Article published on the 2009-04-02 Latest update 2009-04-03 12:24 TU
Britain's Prime Minister Gordon Brown speaks at a news conference after the G20 summit in London on 2 April 2009.
"A new world order is emerging, and with it we are entering into a new era of international co-operation," said British Prime Minister Gordon Brown at the end of the summit.
US President Barack Obama characterised the summit as a "turning point in our pursuit of global economic recovery".
Even French President Nicolas Sarkozy, who threatened to walk out of the summit earlier in the week, said the results were "more than we could have hoped for".
Stockmarkets in the US and Britain agreed. The Dow Jones rose 3.45 per cent and London's FTSE 100 went up 4.28 per cent.
Some of the highlights from the summit are:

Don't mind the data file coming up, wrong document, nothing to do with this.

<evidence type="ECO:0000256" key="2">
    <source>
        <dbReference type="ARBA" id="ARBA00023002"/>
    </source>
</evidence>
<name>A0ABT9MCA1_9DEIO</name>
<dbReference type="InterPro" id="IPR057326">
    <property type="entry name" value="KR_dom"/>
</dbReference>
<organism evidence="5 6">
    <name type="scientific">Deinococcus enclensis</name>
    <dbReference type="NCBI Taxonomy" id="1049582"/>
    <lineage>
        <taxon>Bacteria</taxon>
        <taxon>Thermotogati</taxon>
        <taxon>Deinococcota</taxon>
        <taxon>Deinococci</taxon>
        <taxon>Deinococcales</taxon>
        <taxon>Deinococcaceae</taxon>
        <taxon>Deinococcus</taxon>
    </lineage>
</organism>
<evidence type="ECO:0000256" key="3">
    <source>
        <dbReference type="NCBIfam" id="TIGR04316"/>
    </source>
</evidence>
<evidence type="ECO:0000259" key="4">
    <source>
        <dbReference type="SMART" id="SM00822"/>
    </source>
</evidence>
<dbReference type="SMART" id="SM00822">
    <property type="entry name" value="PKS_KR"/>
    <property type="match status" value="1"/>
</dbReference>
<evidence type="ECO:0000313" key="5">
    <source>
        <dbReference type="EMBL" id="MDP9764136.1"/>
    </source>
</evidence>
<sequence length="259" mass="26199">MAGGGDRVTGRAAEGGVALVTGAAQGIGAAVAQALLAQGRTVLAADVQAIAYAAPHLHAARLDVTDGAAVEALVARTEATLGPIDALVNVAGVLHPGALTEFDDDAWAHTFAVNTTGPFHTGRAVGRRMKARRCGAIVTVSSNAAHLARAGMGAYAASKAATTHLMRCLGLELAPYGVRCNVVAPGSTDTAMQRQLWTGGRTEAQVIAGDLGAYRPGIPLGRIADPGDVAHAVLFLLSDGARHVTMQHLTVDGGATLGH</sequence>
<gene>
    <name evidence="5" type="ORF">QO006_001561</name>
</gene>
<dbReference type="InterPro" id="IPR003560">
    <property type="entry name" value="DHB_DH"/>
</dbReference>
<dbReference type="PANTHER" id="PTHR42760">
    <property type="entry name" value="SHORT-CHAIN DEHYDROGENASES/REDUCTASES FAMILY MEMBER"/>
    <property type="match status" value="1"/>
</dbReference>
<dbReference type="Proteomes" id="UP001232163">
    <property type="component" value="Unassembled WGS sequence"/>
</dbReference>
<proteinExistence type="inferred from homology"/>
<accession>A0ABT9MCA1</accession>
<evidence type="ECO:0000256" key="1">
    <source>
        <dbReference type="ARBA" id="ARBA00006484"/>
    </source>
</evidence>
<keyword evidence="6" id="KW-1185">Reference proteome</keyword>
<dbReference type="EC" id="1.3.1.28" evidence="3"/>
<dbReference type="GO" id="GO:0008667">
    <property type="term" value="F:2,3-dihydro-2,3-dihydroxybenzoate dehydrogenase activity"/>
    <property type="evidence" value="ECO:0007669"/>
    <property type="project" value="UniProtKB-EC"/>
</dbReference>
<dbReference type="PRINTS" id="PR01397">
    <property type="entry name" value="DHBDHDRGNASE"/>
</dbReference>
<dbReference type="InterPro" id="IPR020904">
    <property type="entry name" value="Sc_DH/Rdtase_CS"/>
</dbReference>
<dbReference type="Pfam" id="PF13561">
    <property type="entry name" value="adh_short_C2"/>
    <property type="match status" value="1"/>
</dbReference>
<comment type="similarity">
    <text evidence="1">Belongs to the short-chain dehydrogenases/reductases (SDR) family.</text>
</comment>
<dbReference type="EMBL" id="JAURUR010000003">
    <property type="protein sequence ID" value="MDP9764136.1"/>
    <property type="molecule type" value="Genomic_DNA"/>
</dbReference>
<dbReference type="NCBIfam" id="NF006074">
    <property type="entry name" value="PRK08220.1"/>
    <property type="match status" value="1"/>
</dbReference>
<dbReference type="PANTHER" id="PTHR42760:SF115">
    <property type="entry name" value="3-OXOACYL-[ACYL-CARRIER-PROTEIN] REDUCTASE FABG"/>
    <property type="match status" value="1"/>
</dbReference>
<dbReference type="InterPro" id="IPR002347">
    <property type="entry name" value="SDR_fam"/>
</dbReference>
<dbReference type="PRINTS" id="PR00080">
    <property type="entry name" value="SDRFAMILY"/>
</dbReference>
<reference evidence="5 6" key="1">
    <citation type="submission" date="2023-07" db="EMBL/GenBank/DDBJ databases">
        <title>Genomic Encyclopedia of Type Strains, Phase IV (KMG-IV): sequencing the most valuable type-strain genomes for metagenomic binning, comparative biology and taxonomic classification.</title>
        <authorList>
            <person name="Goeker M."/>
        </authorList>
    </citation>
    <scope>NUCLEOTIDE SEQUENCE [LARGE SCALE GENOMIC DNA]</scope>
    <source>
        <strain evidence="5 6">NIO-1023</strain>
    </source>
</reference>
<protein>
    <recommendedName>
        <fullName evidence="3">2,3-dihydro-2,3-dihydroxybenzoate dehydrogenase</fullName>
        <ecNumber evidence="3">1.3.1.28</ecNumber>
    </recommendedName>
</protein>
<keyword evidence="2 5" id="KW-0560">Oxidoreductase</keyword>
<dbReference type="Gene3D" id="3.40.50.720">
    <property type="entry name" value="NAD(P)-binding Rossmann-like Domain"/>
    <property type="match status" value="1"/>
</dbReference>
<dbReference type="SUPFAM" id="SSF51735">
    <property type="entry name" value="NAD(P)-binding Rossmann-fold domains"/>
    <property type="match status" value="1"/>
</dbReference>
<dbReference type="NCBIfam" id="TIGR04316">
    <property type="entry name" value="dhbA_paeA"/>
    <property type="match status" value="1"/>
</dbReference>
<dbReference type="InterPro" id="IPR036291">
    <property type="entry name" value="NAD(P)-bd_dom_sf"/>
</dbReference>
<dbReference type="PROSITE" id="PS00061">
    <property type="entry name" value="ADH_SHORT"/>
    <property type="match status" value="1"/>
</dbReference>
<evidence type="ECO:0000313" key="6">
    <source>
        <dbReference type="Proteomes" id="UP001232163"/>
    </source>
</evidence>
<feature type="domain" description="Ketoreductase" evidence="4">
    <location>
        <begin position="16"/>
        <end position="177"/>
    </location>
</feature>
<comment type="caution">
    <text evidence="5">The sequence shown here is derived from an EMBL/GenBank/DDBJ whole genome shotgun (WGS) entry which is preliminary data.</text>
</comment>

- Extra 750 billion dollars (557 billion euros) for the International Monetary Fund;
- G20 nations expect to have spent five trillion dollars battling the economic crisis by the end of 2010;
- Extra 250 billion dollars (186 billion euros) for trade finance;
- Agreement to name and shame blacklisted tax havens;
- New rules on pay and bonuses for corporate chiefs;
- IMF will sell billions of dollars of gold reserves to help poor countries;
- Agreement to 'act urgently' to conclude WTO's Doha round;
- G20 leaders will meet again later this year.
Independently, Obama also pledged that the US will double international food aid.
2009-04-03 08:57 TU
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2009-04-01 15:55 TU